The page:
Wang’s Back and Better Than Ever

The return of David Wang, a Stuyvesant student turned AP Microeconomics teacher.

Reading Time: 3 minutes

After just two years of teaching at Stuyvesant, Advanced Placement Microeconomics teacher David Wang can now boast nearly six years within the building. In 2008, Wang arrived at the school for his first classes as an incoming freshman, starting his journey through Stuyvesant, filled with twists, turns, and a few lucky coincidences along the way.

Throughout his time at Stuyvesant, the extent to which Wang’s experiences mirror those of a current student is uncanny. For starters, there’s a good chance that you’ve shared a teacher with Wang. “Shoutout to Ms. Garcia, Mr. Nieves, Ms. Goldberg, Ms. Bernstein, Ms. Shamazov, Ms. Manning, Mr. Jaishankar, Mr. Rubenstein, Ms. Weinwurm, Ms. Daves, Ms. Paik, Dr. O’Malley, Ms. Arora, and Ms. Moore,” he recalled.

Like many graduating seniors, Wang didn’t have his life mapped out when it came time for his graduation in 2012. “I still wasn’t sure what I wanted to study in college or what career path I wanted to pursue,” he said. Wang switched majors, paths, and even colleges several times before deciding to pursue a future in education and settling in at Queens College. He cites Stuyvesant as playing a role in this decision, saying, “Having many teachers who were so passionate [in] their field of study and [in] working with students helped seed the idea in my mind that this [path] may be what I wanted to do with my life.” Wang also realized that regardless of whether he enjoyed a subject himself, he enjoyed teaching it, a fact that he discovered about himself while working as a tutor/teaching assistant at a community college. After a “traumatic experience” with an upper-level math teacher, Wang’s future in social studies teaching was set.

However, after his formal education was complete, it was time for Wang to start paying it forward. “Ever since I first considered embarking on a career in education, I had envisioned one day returning to Stuy as a teacher,” Wang said. The teacher reached out to Kerry Trainor, a former teacher of his who was still at Stuyvesant in 2018, nearly six years after his graduation, and inquired about openings in the school. Trainor agreed to give Wang a student-teaching role for his AP World History classes, officially kick-starting the young teacher’s foray into the other side of Stuyvesant education. “My experience as a student teacher that term further affirmed my wish to return to Stuy as a teacher one day,” Wang recalled.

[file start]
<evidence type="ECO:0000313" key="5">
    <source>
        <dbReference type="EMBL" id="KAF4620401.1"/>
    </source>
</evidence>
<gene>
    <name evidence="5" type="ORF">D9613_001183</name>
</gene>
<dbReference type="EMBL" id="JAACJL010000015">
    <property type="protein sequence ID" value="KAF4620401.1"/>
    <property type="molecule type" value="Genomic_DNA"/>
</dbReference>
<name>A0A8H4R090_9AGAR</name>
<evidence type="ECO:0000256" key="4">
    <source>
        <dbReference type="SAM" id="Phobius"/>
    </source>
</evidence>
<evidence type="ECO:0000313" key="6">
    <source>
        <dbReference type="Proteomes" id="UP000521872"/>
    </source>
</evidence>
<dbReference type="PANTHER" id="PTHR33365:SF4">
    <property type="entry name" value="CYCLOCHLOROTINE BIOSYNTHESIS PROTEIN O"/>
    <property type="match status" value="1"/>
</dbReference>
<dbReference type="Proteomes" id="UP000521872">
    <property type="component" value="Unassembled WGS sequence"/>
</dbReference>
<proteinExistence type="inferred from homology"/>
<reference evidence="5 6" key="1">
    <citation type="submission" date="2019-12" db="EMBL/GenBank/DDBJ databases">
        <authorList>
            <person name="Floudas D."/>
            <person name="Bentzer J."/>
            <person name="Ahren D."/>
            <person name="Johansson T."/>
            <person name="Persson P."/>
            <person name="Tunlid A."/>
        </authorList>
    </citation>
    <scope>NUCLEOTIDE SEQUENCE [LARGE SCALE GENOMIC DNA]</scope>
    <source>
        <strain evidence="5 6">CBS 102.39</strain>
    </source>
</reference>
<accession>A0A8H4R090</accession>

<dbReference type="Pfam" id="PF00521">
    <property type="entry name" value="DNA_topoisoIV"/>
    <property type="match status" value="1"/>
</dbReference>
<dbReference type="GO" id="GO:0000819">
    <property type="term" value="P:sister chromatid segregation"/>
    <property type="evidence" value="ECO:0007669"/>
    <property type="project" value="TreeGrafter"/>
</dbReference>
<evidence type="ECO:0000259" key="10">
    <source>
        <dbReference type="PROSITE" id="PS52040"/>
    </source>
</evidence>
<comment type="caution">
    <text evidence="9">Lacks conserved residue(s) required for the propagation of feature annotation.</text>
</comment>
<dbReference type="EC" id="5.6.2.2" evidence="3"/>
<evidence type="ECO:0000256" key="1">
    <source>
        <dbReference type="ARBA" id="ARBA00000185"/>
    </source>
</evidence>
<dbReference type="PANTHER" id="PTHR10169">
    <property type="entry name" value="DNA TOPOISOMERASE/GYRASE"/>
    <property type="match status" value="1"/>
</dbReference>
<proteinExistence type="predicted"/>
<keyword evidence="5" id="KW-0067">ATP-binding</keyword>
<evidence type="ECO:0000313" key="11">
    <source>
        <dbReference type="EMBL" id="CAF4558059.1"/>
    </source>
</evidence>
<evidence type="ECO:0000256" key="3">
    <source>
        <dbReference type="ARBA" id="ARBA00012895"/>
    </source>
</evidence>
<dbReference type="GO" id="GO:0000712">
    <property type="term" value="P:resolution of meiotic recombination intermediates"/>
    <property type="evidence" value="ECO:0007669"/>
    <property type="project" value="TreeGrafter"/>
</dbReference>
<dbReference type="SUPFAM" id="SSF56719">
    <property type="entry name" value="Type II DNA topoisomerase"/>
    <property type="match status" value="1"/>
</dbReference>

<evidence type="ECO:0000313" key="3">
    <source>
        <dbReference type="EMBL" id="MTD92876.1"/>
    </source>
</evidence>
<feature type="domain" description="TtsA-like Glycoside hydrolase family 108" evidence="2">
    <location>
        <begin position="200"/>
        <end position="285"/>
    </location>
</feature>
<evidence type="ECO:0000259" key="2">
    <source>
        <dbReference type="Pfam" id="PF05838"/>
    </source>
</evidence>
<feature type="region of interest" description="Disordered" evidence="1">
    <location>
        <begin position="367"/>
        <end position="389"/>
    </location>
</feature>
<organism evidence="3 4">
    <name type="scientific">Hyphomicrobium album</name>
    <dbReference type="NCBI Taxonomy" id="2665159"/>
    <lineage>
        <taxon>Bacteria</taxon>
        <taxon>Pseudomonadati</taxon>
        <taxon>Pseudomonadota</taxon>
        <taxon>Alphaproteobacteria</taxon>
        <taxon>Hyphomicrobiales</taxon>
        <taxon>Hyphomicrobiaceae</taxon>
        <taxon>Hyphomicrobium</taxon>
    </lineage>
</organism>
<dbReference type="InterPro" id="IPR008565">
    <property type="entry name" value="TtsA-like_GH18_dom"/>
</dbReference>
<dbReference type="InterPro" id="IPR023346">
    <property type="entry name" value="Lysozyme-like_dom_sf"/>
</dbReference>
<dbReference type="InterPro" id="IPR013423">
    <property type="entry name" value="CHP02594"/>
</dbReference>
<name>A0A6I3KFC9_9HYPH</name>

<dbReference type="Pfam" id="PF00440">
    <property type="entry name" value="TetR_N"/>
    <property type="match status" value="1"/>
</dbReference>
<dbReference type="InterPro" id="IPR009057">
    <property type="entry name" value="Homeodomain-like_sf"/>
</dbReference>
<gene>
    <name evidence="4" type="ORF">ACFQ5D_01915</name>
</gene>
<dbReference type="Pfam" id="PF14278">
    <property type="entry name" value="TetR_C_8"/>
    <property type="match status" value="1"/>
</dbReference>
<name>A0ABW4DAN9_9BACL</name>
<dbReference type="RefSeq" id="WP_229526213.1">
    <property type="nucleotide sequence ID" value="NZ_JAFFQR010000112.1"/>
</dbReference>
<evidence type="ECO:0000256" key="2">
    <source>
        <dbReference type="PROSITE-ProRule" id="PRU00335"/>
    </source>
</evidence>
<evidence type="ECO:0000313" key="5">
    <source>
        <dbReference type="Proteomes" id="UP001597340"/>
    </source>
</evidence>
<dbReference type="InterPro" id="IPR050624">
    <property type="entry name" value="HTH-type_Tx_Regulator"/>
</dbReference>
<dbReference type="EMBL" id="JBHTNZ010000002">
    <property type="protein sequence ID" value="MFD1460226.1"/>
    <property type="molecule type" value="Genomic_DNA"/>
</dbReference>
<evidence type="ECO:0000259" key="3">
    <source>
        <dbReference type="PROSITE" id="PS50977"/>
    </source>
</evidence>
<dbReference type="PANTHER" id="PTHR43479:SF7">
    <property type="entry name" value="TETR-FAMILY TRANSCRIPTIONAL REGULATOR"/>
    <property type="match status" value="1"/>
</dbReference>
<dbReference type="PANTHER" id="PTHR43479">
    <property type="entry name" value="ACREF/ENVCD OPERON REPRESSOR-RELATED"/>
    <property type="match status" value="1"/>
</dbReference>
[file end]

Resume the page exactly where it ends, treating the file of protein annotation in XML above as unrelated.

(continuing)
After a brief intermission spent teaching at a small high school in Queens for the 2019-2020 academic year, Assistant Principal of Social Studies Jennifer Suri tipped Wang off to a job opening back at Stuyvesant. “The opening came when [social studies teacher Kerry] Trainor, the teacher I had student-taught for, moved to California, so it’s an interesting coincidence that I ended up taking over for the teacher I student-taught for,” Wang recalled.

Over a year later, Wang is back for year two of teaching at Stuyvesant High School, and year six overall within the community. He has managed to switch subjects for the year, taking on AP Microeconomics for the duration of the 2020-2021 academic calendar. Like all of us, Wang has experienced much greater shifts than switching subjects in the past months. “Many times as I walk through the hallways, it feels like I’m the only person in the building. The constant emptiness of these halls has actually made me nostalgic for the good old days of being packed like sardines in the stairways between periods,” Wang remarked.

The abrupt switch to remote learning has come as something of a shock to Wang and has presented a unique set of challenges for the relatively new teacher. However, Wang is optimistic about the upcoming school year. “I hope that despite these difficult circumstances, I will be able to create a classroom environment that allows students to form meaningful connections with me and with each other,” he said.

Wang’s unique experience on both sides of the Stuyvesant population has given him special insight into how best to create those meaningful connections. “Being a Stuy student can be pretty stressful even without the new challenges involved with navigating remote learning,” Wang said. “So I want to do what I can to make my classes as stress-free and enjoyable as possible.”

Ultimately, only two years into his Stuyvesant teaching career, Wang is just getting started. He concluded with a nostalgic comparison that I, for one, have never heard of before: “The Stuy building is like Hogwarts. I’ve been in this building as a student and teacher for almost six years now, and I’m still discovering rooms and corners that I didn’t know existed.”